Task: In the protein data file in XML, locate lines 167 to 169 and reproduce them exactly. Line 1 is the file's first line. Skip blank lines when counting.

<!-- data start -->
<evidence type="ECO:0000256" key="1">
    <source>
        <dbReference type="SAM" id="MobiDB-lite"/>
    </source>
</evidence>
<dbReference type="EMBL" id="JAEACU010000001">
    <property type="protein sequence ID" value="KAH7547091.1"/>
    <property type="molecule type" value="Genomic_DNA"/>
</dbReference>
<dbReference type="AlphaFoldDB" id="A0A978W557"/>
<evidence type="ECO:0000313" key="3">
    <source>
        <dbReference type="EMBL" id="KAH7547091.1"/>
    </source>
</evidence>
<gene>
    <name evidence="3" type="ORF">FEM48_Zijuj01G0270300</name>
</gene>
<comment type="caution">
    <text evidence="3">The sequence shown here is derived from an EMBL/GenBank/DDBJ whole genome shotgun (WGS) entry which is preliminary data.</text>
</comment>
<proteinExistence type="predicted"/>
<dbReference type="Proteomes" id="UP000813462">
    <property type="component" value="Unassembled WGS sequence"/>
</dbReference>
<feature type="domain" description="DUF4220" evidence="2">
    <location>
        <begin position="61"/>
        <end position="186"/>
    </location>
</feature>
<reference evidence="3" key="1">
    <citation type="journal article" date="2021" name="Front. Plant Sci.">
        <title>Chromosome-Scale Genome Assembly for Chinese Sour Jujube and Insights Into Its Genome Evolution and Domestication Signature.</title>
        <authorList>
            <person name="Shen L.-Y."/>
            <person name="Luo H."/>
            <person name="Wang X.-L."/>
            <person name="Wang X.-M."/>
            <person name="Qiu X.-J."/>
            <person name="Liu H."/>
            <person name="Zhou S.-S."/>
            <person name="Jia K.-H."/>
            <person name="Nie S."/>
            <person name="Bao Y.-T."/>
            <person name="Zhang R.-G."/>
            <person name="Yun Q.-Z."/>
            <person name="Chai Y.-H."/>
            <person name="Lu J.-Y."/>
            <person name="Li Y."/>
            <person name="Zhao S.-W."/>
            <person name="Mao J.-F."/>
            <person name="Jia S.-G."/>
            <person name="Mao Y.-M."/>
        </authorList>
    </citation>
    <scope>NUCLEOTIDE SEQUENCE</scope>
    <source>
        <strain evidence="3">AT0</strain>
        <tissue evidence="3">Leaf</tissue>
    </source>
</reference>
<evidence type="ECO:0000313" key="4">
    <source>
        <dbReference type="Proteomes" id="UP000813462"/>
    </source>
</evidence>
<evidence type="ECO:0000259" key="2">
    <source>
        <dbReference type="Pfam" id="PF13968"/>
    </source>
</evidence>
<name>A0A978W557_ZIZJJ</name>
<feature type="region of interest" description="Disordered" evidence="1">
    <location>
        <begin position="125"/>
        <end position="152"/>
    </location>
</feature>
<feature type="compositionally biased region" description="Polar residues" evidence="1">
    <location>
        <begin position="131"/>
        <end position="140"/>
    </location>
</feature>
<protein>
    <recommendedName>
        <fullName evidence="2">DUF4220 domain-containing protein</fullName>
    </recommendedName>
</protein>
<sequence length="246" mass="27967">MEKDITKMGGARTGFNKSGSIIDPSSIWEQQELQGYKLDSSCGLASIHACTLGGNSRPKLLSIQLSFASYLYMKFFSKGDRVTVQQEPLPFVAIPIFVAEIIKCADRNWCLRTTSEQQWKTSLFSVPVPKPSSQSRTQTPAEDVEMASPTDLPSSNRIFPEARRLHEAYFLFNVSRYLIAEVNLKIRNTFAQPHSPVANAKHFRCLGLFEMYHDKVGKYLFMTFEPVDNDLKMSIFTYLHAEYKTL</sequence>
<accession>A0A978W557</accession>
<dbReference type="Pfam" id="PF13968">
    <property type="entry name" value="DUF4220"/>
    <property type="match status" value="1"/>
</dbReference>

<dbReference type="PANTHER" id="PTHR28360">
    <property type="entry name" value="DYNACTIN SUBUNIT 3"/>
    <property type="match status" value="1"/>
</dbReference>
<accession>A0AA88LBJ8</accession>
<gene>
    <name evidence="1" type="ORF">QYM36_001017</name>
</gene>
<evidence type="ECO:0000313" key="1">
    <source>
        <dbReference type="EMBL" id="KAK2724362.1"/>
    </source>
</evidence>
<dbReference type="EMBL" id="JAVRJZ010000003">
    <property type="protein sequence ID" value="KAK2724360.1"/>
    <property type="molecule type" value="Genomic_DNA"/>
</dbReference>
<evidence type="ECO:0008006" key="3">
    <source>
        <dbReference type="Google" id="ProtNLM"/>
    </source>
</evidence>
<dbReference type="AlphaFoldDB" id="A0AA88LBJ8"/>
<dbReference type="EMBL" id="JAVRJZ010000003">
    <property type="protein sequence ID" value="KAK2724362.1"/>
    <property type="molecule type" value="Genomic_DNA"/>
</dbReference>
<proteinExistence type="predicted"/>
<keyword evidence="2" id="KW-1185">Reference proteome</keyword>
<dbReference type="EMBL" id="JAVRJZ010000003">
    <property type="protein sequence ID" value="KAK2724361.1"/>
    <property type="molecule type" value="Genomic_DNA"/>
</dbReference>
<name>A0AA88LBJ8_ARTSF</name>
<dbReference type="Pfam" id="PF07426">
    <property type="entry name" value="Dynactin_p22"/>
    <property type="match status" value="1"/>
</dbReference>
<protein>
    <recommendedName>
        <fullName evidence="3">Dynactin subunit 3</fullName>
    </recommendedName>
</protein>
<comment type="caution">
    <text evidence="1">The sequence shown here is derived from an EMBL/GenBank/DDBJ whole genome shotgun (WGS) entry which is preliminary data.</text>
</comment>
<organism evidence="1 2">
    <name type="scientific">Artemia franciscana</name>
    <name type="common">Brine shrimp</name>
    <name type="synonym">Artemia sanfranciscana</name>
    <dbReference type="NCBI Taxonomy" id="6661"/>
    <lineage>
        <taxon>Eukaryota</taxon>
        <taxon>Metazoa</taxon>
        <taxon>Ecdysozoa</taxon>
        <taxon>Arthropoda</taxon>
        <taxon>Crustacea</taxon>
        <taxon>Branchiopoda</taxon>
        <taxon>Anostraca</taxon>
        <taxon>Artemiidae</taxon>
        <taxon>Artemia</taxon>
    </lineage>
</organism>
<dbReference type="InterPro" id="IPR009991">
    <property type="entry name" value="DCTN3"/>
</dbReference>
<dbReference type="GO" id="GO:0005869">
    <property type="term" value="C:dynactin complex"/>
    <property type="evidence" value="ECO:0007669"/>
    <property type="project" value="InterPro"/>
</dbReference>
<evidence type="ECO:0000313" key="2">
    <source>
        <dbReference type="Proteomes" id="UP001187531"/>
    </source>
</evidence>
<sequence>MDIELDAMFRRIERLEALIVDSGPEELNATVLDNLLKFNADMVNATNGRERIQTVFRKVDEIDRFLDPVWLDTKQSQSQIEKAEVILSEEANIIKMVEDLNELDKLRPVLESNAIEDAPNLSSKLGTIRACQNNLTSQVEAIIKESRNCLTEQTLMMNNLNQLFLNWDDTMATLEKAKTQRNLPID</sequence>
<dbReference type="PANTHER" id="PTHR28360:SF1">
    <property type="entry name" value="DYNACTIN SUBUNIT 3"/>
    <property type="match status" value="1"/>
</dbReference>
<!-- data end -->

</dbReference>
<evidence type="ECO:0000313" key="2">
    <source>